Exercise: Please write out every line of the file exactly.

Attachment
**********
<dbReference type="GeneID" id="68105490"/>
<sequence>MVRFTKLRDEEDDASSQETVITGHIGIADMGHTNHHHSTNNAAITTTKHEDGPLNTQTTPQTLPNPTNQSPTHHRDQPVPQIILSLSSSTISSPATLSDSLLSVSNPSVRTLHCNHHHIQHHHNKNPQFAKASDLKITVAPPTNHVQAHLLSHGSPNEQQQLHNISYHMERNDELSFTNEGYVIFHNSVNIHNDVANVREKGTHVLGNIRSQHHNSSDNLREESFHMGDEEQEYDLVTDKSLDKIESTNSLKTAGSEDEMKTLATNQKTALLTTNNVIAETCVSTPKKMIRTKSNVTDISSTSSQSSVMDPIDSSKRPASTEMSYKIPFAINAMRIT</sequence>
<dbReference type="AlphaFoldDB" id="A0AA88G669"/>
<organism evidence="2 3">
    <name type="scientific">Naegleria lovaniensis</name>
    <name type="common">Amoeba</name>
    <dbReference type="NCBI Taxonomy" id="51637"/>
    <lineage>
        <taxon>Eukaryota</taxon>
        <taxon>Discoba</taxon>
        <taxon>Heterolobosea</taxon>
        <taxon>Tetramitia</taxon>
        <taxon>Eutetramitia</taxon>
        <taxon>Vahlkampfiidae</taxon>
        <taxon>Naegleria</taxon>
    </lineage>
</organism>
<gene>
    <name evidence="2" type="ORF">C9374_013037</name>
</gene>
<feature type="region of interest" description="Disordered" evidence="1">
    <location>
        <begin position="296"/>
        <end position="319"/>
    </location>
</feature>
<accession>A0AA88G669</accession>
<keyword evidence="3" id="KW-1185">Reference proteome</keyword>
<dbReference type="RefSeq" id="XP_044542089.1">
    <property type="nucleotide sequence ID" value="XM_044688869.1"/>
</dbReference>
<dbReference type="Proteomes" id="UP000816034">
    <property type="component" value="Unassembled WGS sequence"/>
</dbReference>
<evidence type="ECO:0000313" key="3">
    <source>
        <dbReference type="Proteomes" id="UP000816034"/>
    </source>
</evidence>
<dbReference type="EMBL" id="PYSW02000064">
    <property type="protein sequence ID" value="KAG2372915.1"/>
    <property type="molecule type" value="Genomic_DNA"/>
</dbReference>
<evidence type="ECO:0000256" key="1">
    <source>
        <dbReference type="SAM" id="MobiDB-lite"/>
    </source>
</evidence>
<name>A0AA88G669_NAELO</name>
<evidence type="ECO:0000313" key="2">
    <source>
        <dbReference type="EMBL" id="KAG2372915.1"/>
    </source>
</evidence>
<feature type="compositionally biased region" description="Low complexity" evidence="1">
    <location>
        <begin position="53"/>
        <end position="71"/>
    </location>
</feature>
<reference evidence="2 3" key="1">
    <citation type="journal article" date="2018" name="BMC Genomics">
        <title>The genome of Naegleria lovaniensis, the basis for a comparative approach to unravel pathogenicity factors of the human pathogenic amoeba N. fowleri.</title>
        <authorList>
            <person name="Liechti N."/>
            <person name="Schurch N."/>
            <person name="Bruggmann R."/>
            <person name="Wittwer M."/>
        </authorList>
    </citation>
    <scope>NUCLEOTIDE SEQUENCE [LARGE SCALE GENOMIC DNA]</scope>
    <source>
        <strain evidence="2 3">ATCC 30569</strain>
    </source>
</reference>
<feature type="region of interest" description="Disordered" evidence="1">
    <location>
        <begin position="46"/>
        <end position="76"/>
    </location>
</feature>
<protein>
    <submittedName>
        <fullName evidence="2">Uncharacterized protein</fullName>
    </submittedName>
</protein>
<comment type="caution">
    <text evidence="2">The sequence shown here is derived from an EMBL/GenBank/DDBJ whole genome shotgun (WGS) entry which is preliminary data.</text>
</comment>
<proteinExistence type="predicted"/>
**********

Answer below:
<dbReference type="GeneID" id="68105490"/>
<sequence>MVRFTKLRDEEDDASSQETVITGHIGIADMGHTNHHHSTNNAAITTTKHEDGPLNTQTTPQTLPNPTNQSPTHHRDQPVPQIILSLSSSTISSPATLSDSLLSVSNPSVRTLHCNHHHIQHHHNKNPQFAKASDLKITVAPPTNHVQAHLLSHGSPNEQQQLHNISYHMERNDELSFTNEGYVIFHNSVNIHNDVANVREKGTHVLGNIRSQHHNSSDNLREESFHMGDEEQEYDLVTDKSLDKIESTNSLKTAGSEDEMKTLATNQKTALLTTNNVIAETCVSTPKKMIRTKSNVTDISSTSSQSSVMDPIDSSKRPASTEMSYKIPFAINAMRIT</sequence>
<dbReference type="AlphaFoldDB" id="A0AA88G669"/>
<organism evidence="2 3">
    <name type="scientific">Naegleria lovaniensis</name>
    <name type="common">Amoeba</name>
    <dbReference type="NCBI Taxonomy" id="51637"/>
    <lineage>
        <taxon>Eukaryota</taxon>
        <taxon>Discoba</taxon>
        <taxon>Heterolobosea</taxon>
        <taxon>Tetramitia</taxon>
        <taxon>Eutetramitia</taxon>
        <taxon>Vahlkampfiidae</taxon>
        <taxon>Naegleria</taxon>
    </lineage>
</organism>
<gene>
    <name evidence="2" type="ORF">C9374_013037</name>
</gene>
<feature type="region of interest" description="Disordered" evidence="1">
    <location>
        <begin position="296"/>
        <end position="319"/>
    </location>
</feature>
<accession>A0AA88G669</accession>
<keyword evidence="3" id="KW-1185">Reference proteome</keyword>
<dbReference type="RefSeq" id="XP_044542089.1">
    <property type="nucleotide sequence ID" value="XM_044688869.1"/>
</dbReference>
<dbReference type="Proteomes" id="UP000816034">
    <property type="component" value="Unassembled WGS sequence"/>
</dbReference>
<evidence type="ECO:0000313" key="3">
    <source>
        <dbReference type="Proteomes" id="UP000816034"/>
    </source>
</evidence>
<dbReference type="EMBL" id="PYSW02000064">
    <property type="protein sequence ID" value="KAG2372915.1"/>
    <property type="molecule type" value="Genomic_DNA"/>
</dbReference>
<evidence type="ECO:0000256" key="1">
    <source>
        <dbReference type="SAM" id="MobiDB-lite"/>
    </source>
</evidence>
<name>A0AA88G669_NAELO</name>
<evidence type="ECO:0000313" key="2">
    <source>
        <dbReference type="EMBL" id="KAG2372915.1"/>
    </source>
</evidence>
<feature type="compositionally biased region" description="Low complexity" evidence="1">
    <location>
        <begin position="53"/>
        <end position="71"/>
    </location>
</feature>
<reference evidence="2 3" key="1">
    <citation type="journal article" date="2018" name="BMC Genomics">
        <title>The genome of Naegleria lovaniensis, the basis for a comparative approach to unravel pathogenicity factors of the human pathogenic amoeba N. fowleri.</title>
        <authorList>
            <person name="Liechti N."/>
            <person name="Schurch N."/>
            <person name="Bruggmann R."/>
            <person name="Wittwer M."/>
        </authorList>
    </citation>
    <scope>NUCLEOTIDE SEQUENCE [LARGE SCALE GENOMIC DNA]</scope>
    <source>
        <strain evidence="2 3">ATCC 30569</strain>
    </source>
</reference>
<feature type="region of interest" description="Disordered" evidence="1">
    <location>
        <begin position="46"/>
        <end position="76"/>
    </location>
</feature>
<protein>
    <submittedName>
        <fullName evidence="2">Uncharacterized protein</fullName>
    </submittedName>
</protein>
<comment type="caution">
    <text evidence="2">The sequence shown here is derived from an EMBL/GenBank/DDBJ whole genome shotgun (WGS) entry which is preliminary data.</text>
</comment>
<proteinExistence type="predicted"/>